This doesn't necessarily mean "funny looking" or "odd." For someone in the earlier stages of Alzheimer's, shoes with Velcro fasteners, tube socks, pull-over or zipper front shirts and sweaters, all make it easier for him to dress and undress himself. In later stages you may need clothing that is designed for someone who needs help dressing. Eventually clothing that he can't remove may be necessary, as inappropriate undressing can be a problem in the middle and later stages of dementia.

Other Aids

Something as simple as a cane can make it possible for him to get around. Specially designed forks and spoons make it easier to eat by himself. Sturdy grab bars make getting in and out of the tub easier and safer. Raised toilet seats extend his independence by making toileting easier. Begin by defining the problem. It is very likely that someone has found a solution that fits. If you would like help, contact us, describe the issue, and we will do our best to help or point you in the right direction.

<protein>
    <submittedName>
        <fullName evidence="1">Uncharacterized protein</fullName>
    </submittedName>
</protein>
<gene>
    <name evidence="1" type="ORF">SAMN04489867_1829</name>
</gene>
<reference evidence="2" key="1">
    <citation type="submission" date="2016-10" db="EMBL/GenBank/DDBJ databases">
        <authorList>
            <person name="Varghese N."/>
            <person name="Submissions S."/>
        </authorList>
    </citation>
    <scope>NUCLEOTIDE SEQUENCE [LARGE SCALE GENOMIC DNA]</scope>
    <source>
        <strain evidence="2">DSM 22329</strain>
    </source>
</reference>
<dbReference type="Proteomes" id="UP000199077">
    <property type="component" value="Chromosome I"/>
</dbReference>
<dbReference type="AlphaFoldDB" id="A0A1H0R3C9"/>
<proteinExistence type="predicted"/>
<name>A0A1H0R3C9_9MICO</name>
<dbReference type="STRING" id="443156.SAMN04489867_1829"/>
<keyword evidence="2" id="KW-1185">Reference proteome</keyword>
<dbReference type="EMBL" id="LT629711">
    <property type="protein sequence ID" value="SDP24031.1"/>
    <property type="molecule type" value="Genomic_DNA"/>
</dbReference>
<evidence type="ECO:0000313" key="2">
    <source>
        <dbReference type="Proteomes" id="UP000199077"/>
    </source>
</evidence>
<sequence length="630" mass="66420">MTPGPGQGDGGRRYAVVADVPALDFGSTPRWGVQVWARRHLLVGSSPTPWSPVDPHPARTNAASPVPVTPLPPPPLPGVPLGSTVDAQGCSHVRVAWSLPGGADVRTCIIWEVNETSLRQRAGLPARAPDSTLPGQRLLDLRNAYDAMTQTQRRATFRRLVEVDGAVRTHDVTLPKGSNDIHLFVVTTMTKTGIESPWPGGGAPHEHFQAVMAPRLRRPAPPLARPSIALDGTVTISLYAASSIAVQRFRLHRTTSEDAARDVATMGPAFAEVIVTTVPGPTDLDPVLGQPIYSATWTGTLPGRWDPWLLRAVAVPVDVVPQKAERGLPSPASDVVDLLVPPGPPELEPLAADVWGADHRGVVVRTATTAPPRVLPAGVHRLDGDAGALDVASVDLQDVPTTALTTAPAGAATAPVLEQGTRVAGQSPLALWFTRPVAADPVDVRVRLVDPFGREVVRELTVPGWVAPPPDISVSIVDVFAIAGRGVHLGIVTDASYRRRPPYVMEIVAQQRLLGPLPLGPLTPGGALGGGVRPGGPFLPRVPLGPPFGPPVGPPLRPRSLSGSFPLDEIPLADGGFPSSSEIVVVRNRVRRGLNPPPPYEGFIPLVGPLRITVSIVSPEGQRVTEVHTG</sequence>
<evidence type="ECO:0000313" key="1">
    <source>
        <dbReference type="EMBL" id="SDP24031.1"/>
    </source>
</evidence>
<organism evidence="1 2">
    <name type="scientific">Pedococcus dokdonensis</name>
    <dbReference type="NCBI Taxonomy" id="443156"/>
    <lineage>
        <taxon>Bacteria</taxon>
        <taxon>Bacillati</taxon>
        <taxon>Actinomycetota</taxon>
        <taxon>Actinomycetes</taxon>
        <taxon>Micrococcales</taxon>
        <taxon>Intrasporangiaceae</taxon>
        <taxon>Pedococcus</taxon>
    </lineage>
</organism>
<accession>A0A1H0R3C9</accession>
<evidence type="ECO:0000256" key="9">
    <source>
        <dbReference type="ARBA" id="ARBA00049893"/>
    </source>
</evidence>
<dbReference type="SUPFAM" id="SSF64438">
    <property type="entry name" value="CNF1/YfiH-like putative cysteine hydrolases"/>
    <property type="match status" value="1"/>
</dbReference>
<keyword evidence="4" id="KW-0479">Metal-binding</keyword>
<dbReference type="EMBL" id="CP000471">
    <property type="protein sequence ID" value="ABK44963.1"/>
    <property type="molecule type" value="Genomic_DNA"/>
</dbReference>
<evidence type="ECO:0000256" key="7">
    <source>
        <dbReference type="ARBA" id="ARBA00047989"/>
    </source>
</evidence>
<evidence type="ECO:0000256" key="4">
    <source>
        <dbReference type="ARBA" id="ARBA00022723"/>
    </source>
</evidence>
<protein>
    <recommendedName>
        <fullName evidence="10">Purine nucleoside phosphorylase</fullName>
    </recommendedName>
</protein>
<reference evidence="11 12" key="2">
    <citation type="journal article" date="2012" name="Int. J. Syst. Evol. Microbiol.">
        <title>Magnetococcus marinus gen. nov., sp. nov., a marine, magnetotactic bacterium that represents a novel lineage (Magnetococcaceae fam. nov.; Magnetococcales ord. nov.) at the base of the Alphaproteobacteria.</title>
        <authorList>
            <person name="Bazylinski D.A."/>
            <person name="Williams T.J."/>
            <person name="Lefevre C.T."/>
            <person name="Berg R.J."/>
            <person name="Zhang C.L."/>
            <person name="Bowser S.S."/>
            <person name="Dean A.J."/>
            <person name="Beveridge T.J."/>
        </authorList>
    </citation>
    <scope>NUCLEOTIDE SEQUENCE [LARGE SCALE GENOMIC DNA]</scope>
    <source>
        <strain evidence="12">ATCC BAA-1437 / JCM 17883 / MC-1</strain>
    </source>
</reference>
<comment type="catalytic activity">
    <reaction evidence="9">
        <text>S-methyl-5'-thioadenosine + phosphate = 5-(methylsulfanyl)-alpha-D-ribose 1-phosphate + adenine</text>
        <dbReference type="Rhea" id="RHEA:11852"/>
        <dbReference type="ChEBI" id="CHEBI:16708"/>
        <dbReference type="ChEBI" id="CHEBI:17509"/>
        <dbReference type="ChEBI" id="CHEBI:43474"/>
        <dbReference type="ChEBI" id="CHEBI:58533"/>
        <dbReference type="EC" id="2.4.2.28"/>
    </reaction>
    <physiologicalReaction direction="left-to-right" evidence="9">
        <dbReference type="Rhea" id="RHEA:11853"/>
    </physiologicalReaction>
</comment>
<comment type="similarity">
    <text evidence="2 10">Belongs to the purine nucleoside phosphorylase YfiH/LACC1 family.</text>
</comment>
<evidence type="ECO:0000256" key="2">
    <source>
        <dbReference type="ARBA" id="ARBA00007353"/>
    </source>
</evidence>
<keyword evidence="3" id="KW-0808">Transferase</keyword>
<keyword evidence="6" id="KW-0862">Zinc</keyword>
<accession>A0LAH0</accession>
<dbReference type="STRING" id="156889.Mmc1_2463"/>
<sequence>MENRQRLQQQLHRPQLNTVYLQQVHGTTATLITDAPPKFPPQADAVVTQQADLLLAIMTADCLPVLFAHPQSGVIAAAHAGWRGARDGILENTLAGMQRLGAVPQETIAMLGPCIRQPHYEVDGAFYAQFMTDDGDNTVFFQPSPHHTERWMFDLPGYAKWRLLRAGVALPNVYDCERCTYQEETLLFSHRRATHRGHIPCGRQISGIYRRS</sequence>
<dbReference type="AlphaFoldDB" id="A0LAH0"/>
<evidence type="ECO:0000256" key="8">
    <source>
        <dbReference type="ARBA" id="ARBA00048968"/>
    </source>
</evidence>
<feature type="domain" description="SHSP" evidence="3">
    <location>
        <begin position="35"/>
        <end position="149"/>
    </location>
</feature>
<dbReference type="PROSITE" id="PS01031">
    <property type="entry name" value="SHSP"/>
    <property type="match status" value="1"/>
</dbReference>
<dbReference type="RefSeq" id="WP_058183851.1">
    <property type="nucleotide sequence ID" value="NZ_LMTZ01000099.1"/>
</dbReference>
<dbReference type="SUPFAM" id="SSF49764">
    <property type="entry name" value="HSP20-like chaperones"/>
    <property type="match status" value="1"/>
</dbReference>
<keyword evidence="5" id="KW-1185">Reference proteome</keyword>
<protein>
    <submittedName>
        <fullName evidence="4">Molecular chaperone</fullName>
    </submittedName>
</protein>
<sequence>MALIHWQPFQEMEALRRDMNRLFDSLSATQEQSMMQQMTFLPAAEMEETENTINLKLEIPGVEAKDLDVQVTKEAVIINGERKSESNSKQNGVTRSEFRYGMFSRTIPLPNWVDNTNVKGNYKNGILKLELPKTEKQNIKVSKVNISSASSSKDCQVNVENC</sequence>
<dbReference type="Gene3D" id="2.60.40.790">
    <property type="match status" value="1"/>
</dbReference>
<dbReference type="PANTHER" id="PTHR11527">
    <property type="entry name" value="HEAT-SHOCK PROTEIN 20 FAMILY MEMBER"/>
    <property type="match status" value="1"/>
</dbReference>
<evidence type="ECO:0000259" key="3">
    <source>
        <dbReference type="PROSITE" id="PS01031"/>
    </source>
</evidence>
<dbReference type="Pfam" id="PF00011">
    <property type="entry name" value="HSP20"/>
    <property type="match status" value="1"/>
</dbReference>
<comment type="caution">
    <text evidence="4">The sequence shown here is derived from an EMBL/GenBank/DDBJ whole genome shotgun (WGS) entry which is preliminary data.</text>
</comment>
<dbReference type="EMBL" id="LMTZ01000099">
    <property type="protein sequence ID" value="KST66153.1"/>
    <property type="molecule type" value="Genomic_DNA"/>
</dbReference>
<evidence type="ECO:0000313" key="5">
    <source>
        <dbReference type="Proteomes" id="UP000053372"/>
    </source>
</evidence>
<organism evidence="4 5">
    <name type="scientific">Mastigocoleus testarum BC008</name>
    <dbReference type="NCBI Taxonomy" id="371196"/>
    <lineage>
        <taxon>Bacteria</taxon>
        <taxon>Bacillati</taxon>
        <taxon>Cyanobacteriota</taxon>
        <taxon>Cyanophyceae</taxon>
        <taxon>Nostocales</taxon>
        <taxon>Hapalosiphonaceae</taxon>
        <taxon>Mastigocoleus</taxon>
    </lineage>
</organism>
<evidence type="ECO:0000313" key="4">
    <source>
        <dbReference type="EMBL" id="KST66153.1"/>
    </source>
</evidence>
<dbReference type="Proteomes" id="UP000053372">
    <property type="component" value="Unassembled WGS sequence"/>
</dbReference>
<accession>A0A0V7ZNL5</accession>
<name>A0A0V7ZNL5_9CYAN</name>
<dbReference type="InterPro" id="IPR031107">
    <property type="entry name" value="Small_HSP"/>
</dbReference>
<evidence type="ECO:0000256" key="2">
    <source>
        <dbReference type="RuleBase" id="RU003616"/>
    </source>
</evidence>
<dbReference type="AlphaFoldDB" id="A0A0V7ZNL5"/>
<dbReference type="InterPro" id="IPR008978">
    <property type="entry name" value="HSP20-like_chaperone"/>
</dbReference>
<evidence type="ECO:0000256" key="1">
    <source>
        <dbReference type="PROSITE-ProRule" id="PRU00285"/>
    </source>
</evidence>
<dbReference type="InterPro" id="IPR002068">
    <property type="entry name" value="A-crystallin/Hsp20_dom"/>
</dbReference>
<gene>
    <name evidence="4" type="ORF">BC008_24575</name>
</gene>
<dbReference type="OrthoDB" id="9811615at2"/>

Photo Phone


Clarity Photo Phone


When dementia begins to effect memory, just dialing the phone can become an insurmountable task. With this Photo Phone all one needs to do is press the picture of the person he needs to call, and the programmable phone dials the right number. We offer 3 models of programmable picture phones, each with different features.


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Merry Gilbert McArthur summarizes some recent research on the effects of exercise on the Alzheimer's patient as well as on the Alzheimer's caregiver, and their relationship. She prescribes regular exercise to improve the quality of life for patient and caregiver, and to delay the physical effects of the disease.